“This is an amazing opportunity for young people to learn about flooding, the environment and climate resilience in a really fun and interactive way. We know that climate anxiety is a real issue for young people, so we hope these games not only help to educate but also inspire, by providing them with the skills and knowledge to take action and make a difference.

We hope these games drive new interest in careers in science, technology, engineering and maths, as well as introducing the next generation to the brilliant career opportunities we have in the Environment Agency. Their creativity and talent are very much needed in our race for climate resilience. We can’t wait to see these games land, excite young people and connect them with their environment in new dynamic ways.”

Janet Ruffhead, head of humanities at Bishop’s Hatfield Girls’ School, said:

“The creative animation and competitive element built into the games kept the students engaged throughout. My students loved this new innovative way of learning about the impacts of climate change and managing river flooding, as well as learning about so many interesting job opportunities. I highly recommend this educational product.”

A student at Bishop’s Hatfield Girls’ School said:

“The games were really fun and I learnt a lot. This is a great way to learn about flooding and climate change.”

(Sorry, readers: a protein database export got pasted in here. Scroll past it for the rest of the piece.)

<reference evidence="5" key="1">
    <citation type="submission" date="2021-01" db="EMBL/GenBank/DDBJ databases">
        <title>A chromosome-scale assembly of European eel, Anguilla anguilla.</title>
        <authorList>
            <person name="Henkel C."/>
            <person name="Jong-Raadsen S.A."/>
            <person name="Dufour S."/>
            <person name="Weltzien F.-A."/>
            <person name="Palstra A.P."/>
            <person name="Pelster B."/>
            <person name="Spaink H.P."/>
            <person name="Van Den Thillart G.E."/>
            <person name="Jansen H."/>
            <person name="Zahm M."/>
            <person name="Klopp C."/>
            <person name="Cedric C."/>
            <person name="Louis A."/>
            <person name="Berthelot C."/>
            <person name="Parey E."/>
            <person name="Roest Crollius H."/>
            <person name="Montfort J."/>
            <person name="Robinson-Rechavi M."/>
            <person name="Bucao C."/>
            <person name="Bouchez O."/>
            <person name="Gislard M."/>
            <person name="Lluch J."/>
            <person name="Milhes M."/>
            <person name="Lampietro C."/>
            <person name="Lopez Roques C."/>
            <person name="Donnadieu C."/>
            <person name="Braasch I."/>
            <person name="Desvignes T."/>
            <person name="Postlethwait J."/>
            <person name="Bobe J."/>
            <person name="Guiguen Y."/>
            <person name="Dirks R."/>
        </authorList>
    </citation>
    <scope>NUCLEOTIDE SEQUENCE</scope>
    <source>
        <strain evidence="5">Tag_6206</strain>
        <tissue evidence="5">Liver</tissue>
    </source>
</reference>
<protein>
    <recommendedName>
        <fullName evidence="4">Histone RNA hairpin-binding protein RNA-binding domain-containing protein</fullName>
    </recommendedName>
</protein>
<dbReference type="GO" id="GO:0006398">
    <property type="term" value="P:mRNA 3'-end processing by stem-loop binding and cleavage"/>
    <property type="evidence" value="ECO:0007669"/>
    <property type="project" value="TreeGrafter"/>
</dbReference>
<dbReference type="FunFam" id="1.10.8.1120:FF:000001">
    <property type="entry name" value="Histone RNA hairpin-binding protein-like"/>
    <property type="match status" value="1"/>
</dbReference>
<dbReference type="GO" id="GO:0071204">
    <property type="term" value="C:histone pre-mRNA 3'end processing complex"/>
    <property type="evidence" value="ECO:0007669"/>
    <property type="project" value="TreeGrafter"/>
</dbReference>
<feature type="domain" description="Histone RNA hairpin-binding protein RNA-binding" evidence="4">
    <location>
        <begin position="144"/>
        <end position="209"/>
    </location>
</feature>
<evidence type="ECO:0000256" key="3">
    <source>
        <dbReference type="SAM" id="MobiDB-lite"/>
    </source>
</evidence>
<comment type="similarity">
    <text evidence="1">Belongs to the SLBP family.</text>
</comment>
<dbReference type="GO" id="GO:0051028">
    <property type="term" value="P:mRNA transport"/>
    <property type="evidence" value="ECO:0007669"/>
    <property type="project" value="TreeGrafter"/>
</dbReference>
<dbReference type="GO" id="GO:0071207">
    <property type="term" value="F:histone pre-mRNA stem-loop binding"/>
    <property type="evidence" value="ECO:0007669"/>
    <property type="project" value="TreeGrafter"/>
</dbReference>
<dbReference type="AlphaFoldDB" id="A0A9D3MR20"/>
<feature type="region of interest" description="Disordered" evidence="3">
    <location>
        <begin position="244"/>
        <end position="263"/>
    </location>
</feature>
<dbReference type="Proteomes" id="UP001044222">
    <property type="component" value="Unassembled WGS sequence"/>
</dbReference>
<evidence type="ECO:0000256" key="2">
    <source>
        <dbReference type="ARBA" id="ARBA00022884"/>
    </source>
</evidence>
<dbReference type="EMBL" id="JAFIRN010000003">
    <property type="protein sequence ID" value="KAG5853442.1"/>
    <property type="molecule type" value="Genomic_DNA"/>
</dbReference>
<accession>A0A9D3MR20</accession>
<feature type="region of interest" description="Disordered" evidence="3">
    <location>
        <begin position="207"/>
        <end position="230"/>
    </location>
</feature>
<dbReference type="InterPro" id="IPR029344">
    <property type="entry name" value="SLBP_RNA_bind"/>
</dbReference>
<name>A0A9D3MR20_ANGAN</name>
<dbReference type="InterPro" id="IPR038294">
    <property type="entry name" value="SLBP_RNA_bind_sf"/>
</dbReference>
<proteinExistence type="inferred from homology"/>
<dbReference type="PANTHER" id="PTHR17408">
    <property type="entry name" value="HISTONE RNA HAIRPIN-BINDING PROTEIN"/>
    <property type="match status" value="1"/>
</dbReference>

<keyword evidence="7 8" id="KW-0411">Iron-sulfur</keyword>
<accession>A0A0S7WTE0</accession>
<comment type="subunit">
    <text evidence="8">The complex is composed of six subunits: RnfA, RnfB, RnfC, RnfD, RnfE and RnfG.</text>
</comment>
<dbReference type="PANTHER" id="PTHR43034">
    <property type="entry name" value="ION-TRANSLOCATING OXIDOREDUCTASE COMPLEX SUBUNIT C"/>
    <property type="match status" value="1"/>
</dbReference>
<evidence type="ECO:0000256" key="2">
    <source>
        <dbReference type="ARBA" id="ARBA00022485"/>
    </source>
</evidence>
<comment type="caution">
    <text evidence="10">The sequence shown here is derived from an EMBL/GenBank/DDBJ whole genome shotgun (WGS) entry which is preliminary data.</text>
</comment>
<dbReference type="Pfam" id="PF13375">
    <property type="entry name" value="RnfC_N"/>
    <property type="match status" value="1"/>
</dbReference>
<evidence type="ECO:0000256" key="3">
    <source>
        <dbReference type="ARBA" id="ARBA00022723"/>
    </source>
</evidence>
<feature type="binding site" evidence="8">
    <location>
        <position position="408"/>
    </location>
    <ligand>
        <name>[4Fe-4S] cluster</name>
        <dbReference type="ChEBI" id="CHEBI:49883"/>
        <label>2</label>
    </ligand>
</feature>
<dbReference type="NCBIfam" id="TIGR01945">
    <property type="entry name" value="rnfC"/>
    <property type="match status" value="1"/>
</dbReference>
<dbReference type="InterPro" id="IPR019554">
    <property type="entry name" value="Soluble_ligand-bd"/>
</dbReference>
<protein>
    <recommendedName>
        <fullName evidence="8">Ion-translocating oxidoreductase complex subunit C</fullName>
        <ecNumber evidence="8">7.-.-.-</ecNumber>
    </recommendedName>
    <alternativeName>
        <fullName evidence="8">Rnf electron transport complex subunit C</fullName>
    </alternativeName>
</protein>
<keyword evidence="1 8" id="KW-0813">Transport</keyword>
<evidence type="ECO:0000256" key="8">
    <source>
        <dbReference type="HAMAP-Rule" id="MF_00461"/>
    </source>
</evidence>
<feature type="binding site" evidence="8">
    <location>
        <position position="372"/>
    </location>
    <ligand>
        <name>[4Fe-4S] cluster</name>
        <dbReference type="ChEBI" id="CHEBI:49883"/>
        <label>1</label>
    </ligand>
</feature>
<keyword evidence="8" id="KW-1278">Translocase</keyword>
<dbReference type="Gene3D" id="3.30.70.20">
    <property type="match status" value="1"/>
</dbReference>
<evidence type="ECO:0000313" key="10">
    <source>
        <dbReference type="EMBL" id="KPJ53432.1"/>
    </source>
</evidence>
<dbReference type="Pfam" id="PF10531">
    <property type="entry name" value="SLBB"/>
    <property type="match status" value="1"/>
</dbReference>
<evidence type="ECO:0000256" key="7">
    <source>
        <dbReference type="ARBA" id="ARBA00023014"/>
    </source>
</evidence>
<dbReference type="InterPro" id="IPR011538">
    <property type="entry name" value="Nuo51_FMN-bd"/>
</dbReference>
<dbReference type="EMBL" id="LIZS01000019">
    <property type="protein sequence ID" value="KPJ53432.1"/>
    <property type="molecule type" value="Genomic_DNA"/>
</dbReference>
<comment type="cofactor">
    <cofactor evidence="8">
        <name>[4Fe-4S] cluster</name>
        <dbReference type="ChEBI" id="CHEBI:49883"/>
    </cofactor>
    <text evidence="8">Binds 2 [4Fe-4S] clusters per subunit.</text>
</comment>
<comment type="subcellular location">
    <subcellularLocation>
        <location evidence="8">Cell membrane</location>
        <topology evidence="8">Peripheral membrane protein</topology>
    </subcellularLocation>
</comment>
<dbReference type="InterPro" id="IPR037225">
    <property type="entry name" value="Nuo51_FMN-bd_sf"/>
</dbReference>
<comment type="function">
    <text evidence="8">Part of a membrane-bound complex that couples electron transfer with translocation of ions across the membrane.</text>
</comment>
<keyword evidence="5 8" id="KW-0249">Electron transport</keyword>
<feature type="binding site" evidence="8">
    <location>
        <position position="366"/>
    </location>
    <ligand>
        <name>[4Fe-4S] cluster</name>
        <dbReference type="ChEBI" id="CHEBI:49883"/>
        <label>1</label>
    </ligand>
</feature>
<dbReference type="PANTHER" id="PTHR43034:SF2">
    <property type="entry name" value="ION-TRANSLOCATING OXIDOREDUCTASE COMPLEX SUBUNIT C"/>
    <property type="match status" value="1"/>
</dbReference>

The first three Rivercraft games, which were released in April 2022, have been played by around 27,000 young people and teachers in the UK. Once the Rivercraft 2 games are released in April 2023, we aim at least to double this impact in the UK.

The existing Rivercraft games have already been used successfully at the Big Bang Fair (the UK’s biggest STEM event for young people) and at the Science Museum in London during their summer 2022 exhibition, as well as for local educational outreach work across the Environment Agency. The Rivercraft 2 games will also continue to be used in this way for the duration of their time on the Minecraft Education Edition.

Education forms a crucial part of the Environment Agency’s programme of increasing community resilience to flooding. More widely, our new flood defences have ensured that 374,000 homes have been better protected since 2015. We continue to do more, delivering a record £5.2 billion investment to better protect hundreds of thousands of properties, and the Environment Agency’s FCERM strategy will prepare us for more extreme weather and build a more resilient nation.

The Rivercraft 2 project team consulted the Geographical Association to ensure the games’ content is closely aligned to the National Geography Curriculum.

The games were tested with young people and teachers in both primary and secondary schools, including the Beech Hyde Primary School and the Bishop’s Hatfield Girls’ School in Hertfordshire, and proved highly popular. Rivercraft 2 is now available to schools around the country and can be downloaded here.

You can find out if you’re at risk of flooding by checking your postcode on the government’s website and you can also sign up for flood warnings. These warn of the risk of flooding from rivers, the sea and groundwater. You’ll be alerted by phone, email or text when flooding is expected.